Monday, August 18, 2014

chief struggley's occupation army is a patronage make-work project for what would otherwise be unemployed l00z3rs...,


buzzfeed | Over at the Prime Time Beauty & Barber Shop, a social hub in the black part of town, folks see it differently. “They treat us like criminals,” said barber Branden Turner, who’s worked at the shop for a few years. They described officers routinely waiting for customers to leave so they could give them traffic tickets, search for drugs, or ask them for identification so they could run a background check.

“Everyone knows the statistics,” said Turner, referring to the now well-known figures showing a disproportionate amount of traffic stops and arrests for blacks. “Ask anybody from the city,” he said, meaning St. Louis. “Don’t nobody come in from the city because they know this is one of the most racist places there is.”

In this city of about 21,000 people, the national spotlight has forced residents to grapple with dueling narratives of their relationship to each other and to their government. It’s a tale of two cities that happen to exist in one town: Ferguson. More largely, it’s a tale of two Americas, black and white, that seem to exist in totally different realities and have sharply divergent views on race.

Many black locals welcome the unflattering attention, hoping it might lead to change in a city where whites are only 29% of the population but five of the six city council members, six of the seven school board members, and — as repeated ad nauseam this week — 50 of the 53 police officers.
“We’re tired of being bullied,” said Jayson Ross, a 25-year-old native who has been a regular presence at the nightly protests.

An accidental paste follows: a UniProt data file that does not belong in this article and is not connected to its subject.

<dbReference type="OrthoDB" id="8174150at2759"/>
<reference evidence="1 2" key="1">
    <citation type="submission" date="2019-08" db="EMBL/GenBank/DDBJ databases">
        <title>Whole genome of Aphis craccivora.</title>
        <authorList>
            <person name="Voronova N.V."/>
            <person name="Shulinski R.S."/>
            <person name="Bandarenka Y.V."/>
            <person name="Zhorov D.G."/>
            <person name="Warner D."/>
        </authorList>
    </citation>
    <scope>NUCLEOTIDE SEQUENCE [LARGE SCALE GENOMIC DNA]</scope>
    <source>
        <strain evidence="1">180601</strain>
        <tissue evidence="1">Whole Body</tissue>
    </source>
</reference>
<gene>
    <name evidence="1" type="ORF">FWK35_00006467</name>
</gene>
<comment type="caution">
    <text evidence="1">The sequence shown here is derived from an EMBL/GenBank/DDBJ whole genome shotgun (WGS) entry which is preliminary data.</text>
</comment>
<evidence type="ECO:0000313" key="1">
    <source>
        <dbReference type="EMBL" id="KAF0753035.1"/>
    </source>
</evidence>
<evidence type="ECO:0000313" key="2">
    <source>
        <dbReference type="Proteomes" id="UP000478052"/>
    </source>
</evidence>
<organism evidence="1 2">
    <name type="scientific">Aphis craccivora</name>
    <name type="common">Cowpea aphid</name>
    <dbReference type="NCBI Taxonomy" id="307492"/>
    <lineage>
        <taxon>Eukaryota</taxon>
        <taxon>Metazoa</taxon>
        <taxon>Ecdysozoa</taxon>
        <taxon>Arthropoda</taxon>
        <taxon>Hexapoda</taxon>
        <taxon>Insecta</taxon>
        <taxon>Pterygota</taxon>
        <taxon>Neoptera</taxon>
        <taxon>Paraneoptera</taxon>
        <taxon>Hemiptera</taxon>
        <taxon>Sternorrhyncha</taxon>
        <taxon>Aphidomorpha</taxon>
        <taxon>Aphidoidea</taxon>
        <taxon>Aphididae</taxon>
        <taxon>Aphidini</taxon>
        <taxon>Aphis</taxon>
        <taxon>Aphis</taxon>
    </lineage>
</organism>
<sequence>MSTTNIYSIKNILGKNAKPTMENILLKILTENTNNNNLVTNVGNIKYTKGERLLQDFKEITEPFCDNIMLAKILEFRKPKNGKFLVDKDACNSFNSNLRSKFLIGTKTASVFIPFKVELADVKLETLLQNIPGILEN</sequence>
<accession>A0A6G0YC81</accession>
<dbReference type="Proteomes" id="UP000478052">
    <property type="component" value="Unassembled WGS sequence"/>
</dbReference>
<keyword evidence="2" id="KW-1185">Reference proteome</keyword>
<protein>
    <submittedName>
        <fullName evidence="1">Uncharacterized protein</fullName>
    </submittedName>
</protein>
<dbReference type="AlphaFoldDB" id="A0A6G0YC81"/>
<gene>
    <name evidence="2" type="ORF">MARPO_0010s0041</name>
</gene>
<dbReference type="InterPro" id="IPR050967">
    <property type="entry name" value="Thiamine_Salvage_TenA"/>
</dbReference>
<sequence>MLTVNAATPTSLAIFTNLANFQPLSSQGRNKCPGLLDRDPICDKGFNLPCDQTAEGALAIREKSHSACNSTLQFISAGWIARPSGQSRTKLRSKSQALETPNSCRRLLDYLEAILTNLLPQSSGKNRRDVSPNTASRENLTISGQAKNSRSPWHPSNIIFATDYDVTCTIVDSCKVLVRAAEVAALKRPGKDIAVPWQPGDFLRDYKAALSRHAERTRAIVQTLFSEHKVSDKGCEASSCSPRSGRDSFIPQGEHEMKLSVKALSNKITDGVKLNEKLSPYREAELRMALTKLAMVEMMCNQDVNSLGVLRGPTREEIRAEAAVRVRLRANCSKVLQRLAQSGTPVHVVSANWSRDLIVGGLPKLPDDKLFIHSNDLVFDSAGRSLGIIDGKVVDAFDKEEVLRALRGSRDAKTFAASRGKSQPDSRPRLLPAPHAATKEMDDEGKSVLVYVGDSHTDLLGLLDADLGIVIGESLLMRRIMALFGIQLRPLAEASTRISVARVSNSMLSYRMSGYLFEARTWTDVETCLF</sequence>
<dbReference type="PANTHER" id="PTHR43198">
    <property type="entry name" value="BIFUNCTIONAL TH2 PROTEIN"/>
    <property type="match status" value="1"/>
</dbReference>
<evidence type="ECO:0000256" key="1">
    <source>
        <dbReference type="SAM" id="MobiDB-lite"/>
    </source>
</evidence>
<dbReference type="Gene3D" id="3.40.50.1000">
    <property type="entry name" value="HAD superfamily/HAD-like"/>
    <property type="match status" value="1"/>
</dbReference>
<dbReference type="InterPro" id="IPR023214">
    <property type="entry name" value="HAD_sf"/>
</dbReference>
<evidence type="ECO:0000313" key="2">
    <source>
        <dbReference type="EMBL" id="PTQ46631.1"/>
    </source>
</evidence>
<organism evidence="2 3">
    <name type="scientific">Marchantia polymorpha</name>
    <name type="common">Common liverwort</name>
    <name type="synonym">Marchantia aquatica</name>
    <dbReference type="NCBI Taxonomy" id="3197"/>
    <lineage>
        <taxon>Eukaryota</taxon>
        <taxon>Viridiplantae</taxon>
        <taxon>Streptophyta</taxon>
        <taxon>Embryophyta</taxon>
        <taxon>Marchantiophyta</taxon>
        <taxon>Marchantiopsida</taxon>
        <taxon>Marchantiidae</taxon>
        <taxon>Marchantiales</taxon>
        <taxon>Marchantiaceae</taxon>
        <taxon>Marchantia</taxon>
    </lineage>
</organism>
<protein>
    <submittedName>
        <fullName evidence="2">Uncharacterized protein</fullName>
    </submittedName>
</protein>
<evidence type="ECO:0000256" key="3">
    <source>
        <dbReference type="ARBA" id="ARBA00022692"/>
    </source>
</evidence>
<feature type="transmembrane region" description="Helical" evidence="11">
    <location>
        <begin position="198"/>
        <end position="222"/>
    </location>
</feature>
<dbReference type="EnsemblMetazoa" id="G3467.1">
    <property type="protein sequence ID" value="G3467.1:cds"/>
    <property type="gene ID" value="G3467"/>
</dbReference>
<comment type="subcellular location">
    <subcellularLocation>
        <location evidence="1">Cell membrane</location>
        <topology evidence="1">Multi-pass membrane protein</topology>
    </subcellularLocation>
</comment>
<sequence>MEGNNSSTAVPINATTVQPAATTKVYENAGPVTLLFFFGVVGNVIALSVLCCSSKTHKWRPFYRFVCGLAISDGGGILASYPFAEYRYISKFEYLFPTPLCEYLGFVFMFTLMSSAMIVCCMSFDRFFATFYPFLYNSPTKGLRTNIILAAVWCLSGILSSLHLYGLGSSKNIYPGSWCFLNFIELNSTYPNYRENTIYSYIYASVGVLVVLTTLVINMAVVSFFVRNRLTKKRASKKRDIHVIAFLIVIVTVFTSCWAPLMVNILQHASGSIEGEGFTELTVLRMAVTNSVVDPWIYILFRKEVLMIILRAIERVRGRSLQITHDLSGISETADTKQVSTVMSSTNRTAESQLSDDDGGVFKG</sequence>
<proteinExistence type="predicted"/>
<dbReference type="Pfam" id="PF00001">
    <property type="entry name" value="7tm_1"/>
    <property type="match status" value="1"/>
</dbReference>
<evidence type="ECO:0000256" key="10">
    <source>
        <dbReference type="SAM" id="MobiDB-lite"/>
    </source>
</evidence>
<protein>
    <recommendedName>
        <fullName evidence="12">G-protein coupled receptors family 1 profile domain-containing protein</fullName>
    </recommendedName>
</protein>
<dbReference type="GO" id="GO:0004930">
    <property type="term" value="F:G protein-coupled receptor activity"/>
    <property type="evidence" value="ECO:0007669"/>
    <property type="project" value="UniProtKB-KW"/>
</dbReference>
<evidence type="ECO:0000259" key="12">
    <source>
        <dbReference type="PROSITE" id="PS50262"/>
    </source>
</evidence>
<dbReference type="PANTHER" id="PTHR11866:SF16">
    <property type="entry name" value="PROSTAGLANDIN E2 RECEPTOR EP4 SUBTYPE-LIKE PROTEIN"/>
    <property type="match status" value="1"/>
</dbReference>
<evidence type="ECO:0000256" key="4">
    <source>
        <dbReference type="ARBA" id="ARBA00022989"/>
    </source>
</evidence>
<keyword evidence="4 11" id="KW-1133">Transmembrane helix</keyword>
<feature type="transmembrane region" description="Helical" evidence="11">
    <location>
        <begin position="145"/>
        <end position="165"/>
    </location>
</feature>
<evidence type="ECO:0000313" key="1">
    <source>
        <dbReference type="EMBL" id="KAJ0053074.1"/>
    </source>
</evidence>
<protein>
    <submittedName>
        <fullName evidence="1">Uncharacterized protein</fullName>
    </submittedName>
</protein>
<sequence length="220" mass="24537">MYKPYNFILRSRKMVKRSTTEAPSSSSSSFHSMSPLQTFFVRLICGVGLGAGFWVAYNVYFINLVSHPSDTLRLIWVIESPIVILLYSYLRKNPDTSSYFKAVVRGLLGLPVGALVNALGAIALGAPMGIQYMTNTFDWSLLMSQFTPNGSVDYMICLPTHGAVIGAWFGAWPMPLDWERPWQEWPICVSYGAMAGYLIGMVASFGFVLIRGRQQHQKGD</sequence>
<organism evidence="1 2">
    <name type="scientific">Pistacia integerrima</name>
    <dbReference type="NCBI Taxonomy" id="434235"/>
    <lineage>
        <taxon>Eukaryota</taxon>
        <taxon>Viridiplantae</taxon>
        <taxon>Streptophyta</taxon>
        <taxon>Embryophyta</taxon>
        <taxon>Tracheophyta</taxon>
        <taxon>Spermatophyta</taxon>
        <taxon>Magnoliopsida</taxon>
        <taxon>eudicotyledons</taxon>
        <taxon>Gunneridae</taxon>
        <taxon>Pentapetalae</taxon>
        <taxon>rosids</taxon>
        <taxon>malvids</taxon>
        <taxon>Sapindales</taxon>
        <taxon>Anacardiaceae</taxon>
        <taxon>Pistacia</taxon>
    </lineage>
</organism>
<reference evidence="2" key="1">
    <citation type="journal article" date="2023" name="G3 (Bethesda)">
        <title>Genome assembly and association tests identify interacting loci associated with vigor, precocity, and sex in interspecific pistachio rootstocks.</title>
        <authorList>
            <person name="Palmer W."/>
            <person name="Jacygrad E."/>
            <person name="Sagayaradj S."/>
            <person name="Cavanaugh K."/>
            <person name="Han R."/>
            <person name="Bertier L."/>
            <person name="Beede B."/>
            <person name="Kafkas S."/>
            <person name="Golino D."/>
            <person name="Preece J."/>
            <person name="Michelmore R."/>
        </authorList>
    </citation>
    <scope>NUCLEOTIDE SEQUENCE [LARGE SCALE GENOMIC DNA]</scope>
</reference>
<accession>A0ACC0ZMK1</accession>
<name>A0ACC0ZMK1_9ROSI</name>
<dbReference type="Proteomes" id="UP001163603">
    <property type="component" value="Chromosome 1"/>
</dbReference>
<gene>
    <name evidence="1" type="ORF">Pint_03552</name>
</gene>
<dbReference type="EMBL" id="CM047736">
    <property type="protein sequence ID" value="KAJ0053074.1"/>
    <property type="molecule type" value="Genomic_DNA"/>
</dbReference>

Those demonstrations weren’t just a reaction to the killing of 18-year-old Michael Brown by Ferguson police officer Darren Wilson. They were also a fiery response to years of grievances that were routinely ignored by most of Ferguson’s white residents and by its predominantly white government. It’s the same pent-up fury that sparked protests in small towns made infamous by previous race-related controversies that went national: Sanford, Fla.; Jena, La.; and Jasper, Texas, notable among them.

Regardless of the geographic region, the community response follows a predictable script: White residents almost always find themselves surprised by the simmering discontent of their black neighbors. And why wouldn’t they be? They usually live in a different part of town, no longer segregated by law but by history, custom, and sometimes policy. What’s more, the police and other arms of government treat them with respect. Many white residents don’t think there’s much racial discontent because they just don’t see it.

1 comments:

Dale Asberry said...

Actually, no. It plays on magical thinking. The idea that no matter how bad something is, those humans will always find a way, even up to the last second. It takes no account of incompetence or malice.